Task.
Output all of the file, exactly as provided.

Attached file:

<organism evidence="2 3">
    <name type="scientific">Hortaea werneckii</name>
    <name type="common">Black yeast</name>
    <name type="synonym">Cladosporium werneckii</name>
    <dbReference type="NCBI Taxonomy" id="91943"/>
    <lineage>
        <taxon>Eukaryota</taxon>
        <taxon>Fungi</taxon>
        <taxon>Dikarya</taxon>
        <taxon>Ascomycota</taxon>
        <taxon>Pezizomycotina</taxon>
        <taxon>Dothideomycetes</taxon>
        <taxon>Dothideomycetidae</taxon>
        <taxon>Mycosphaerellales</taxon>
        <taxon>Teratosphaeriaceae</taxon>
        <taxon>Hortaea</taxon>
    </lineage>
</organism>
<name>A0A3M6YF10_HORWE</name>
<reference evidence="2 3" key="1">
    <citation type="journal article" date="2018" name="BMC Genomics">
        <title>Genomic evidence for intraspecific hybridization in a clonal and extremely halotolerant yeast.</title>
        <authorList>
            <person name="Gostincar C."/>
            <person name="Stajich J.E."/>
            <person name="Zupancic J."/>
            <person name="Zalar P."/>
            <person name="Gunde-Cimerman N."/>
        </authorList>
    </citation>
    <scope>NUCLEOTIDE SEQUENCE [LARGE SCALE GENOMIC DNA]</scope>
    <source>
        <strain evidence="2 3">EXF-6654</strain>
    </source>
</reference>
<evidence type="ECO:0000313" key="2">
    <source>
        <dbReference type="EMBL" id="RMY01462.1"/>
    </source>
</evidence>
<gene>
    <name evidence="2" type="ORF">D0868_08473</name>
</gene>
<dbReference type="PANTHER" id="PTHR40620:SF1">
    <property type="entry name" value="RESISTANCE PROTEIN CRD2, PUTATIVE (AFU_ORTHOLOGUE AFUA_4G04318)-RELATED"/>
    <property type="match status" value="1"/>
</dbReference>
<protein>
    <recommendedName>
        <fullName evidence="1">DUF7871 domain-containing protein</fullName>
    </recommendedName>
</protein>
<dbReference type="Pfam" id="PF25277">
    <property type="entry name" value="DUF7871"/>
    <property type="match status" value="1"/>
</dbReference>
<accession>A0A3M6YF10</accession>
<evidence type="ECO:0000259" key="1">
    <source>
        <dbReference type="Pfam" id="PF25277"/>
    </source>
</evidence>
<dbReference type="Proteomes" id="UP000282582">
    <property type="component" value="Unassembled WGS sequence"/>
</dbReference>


<organism evidence="2 3">
    <name type="scientific">Hortaea werneckii</name>
    <name type="common">Black yeast</name>
    <name type="synonym">Cladosporium werneckii</name>
    <dbReference type="NCBI Taxonomy" id="91943"/>
    <lineage>
        <taxon>Eukaryota</taxon>
        <taxon>Fungi</taxon>
        <taxon>Dikarya</taxon>
        <taxon>Ascomycota</taxon>
        <taxon>Pezizomycotina</taxon>
        <taxon>Dothideomycetes</taxon>
        <taxon>Dothideomycetidae</taxon>
        <taxon>Mycosphaerellales</taxon>
        <taxon>Teratosphaeriaceae</taxon>
        <taxon>Hortaea</taxon>
    </lineage>
</organism>
<name>A0A3M6YF10_HORWE</name>
<reference evidence="2 3" key="1">
    <citation type="journal article" date="2018" name="BMC Genomics">
        <title>Genomic evidence for intraspecific hybridization in a clonal and extremely halotolerant yeast.</title>
        <authorList>
            <person name="Gostincar C."/>
            <person name="Stajich J.E."/>
            <person name="Zupancic J."/>
            <person name="Zalar P."/>
            <person name="Gunde-Cimerman N."/>
        </authorList>
    </citation>
    <scope>NUCLEOTIDE SEQUENCE [LARGE SCALE GENOMIC DNA]</scope>
    <source>
        <strain evidence="2 3">EXF-6654</strain>
    </source>
</reference>
<evidence type="ECO:0000313" key="2">
    <source>
        <dbReference type="EMBL" id="RMY01462.1"/>
    </source>
</evidence>
<gene>
    <name evidence="2" type="ORF">D0868_08473</name>
</gene>
<dbReference type="PANTHER" id="PTHR40620:SF1">
    <property type="entry name" value="RESISTANCE PROTEIN CRD2, PUTATIVE (AFU_ORTHOLOGUE AFUA_4G04318)-RELATED"/>
    <property type="match status" value="1"/>
</dbReference>
<protein>
    <recommendedName>
        <fullName evidence="1">DUF7871 domain-containing protein</fullName>
    </recommendedName>
</protein>
<dbReference type="Pfam" id="PF25277">
    <property type="entry name" value="DUF7871"/>
    <property type="match status" value="1"/>
</dbReference>
<accession>A0A3M6YF10</accession>
<evidence type="ECO:0000259" key="1">
    <source>
        <dbReference type="Pfam" id="PF25277"/>
    </source>
</evidence>
<dbReference type="Proteomes" id="UP000282582">
    <property type="component" value="Unassembled WGS sequence"/>
</dbReference>